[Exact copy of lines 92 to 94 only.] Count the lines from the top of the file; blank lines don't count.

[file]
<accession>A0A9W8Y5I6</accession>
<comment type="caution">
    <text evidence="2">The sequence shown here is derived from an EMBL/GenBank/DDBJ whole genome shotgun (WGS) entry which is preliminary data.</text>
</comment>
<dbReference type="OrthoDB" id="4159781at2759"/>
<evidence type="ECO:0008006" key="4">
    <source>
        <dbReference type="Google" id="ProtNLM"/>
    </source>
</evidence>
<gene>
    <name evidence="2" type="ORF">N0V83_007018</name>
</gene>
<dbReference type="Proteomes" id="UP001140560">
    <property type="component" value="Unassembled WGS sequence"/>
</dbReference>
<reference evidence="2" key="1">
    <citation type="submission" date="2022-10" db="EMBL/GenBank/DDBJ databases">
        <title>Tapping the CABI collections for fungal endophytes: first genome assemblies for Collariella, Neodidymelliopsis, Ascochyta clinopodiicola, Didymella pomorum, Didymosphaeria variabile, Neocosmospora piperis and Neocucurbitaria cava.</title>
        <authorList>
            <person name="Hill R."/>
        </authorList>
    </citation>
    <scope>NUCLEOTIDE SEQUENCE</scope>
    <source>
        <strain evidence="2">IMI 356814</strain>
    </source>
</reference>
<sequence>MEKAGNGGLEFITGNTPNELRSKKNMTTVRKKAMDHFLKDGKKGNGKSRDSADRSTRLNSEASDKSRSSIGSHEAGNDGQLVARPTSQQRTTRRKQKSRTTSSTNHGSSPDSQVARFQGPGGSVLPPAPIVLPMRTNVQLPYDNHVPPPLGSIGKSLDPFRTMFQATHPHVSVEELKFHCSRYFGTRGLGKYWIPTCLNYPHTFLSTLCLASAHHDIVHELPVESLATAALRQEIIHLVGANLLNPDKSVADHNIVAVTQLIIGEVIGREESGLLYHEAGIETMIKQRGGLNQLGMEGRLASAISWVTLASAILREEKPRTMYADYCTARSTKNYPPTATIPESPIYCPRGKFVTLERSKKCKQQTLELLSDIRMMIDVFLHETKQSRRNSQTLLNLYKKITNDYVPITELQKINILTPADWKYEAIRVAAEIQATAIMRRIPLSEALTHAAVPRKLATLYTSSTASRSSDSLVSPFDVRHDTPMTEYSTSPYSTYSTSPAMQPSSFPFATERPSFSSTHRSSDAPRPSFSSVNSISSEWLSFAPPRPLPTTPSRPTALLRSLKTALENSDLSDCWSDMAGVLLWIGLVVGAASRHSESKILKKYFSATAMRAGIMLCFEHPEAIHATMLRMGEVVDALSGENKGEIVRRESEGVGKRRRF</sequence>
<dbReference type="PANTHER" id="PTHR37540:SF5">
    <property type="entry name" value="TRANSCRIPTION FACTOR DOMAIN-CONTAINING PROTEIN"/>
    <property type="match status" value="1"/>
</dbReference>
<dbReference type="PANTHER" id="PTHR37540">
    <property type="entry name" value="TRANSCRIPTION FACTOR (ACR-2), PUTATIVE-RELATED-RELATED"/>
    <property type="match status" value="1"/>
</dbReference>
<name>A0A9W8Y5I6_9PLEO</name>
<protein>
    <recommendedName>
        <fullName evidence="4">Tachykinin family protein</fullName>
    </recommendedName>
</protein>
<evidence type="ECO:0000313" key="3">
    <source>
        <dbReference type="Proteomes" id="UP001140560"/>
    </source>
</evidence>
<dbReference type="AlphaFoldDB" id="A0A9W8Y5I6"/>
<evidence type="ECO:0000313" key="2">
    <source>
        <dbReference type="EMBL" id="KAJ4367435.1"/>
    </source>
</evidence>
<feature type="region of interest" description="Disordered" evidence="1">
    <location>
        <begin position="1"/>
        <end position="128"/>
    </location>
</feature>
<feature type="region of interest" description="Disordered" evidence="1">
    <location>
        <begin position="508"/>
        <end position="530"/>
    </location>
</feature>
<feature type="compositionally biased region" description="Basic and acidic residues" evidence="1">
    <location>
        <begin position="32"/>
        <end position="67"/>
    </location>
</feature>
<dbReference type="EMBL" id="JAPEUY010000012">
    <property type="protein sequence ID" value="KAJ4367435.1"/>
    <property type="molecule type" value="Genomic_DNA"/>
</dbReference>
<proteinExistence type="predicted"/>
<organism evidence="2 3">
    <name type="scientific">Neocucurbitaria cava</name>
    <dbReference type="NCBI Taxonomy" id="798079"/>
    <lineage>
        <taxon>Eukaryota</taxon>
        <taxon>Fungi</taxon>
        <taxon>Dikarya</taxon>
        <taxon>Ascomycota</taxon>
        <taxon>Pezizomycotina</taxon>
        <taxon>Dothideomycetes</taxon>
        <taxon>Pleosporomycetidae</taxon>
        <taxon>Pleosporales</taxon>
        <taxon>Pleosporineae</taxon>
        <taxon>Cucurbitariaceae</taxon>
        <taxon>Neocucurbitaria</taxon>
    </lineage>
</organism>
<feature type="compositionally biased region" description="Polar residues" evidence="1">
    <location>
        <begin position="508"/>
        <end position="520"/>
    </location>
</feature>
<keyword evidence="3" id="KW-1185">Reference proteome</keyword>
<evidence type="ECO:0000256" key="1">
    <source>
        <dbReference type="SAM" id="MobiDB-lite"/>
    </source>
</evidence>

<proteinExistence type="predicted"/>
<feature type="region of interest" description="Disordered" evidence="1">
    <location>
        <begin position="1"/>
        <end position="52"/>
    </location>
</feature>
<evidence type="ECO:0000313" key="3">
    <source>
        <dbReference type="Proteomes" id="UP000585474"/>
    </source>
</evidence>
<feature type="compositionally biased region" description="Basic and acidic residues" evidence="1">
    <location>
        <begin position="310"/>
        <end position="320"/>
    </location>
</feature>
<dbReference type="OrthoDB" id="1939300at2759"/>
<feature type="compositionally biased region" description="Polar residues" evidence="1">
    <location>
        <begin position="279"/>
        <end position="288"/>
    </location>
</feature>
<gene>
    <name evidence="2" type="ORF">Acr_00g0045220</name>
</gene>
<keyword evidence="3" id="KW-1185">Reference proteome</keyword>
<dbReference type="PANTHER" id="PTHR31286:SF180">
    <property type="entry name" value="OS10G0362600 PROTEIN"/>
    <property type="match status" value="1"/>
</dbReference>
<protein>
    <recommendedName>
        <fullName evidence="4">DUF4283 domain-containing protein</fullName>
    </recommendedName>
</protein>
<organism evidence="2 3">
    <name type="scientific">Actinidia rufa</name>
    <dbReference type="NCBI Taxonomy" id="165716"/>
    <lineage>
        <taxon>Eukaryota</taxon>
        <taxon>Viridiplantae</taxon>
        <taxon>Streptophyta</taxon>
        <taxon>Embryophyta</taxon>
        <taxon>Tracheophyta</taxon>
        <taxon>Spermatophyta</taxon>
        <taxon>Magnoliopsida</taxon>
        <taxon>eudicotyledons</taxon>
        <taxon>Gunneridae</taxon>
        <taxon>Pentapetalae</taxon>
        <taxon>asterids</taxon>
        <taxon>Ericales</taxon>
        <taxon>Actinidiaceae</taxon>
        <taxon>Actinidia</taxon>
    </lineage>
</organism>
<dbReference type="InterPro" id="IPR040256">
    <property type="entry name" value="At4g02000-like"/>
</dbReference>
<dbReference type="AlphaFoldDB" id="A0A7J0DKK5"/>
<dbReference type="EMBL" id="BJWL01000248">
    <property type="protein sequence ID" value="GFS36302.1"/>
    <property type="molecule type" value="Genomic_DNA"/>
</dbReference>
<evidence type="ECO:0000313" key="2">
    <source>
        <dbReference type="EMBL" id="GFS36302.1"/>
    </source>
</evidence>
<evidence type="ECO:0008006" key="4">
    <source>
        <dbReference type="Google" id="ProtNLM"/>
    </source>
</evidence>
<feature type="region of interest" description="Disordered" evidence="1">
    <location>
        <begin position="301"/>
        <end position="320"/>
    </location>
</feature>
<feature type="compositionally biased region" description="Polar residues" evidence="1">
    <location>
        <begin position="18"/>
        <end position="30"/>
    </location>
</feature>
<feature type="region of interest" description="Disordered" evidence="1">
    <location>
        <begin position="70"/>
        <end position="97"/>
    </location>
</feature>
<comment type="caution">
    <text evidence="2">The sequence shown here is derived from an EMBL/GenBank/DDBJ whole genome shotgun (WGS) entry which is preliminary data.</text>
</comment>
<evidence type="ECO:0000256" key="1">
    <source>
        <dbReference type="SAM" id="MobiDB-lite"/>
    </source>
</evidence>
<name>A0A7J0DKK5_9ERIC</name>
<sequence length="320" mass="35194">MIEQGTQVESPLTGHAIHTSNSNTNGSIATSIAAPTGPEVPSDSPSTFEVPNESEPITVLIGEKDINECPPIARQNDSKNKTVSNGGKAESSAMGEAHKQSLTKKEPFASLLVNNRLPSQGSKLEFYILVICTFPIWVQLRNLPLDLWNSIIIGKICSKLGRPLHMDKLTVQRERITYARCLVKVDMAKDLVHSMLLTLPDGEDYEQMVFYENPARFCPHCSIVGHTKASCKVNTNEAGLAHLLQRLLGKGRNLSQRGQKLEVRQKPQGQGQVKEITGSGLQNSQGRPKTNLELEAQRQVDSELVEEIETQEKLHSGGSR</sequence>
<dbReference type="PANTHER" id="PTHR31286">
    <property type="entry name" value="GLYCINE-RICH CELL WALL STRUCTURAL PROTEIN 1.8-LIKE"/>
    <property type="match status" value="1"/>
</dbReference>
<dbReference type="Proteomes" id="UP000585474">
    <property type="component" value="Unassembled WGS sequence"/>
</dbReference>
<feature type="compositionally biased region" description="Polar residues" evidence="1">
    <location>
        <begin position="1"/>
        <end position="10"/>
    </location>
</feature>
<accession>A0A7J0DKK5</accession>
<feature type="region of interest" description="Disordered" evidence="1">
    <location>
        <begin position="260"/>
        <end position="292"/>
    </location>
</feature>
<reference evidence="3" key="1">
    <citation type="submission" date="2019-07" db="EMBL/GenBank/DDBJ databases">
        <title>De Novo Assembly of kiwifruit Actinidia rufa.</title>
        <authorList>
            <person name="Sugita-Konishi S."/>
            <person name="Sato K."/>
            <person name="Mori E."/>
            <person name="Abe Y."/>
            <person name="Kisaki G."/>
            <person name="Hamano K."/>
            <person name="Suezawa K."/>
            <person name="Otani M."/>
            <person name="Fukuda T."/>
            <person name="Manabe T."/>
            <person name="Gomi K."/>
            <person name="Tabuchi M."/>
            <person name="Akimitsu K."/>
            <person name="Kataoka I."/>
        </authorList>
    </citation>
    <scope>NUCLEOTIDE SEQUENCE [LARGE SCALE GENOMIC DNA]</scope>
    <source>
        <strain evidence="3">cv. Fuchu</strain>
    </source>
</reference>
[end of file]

        <taxon>Neocucurbitaria</taxon>
    </lineage>
</organism>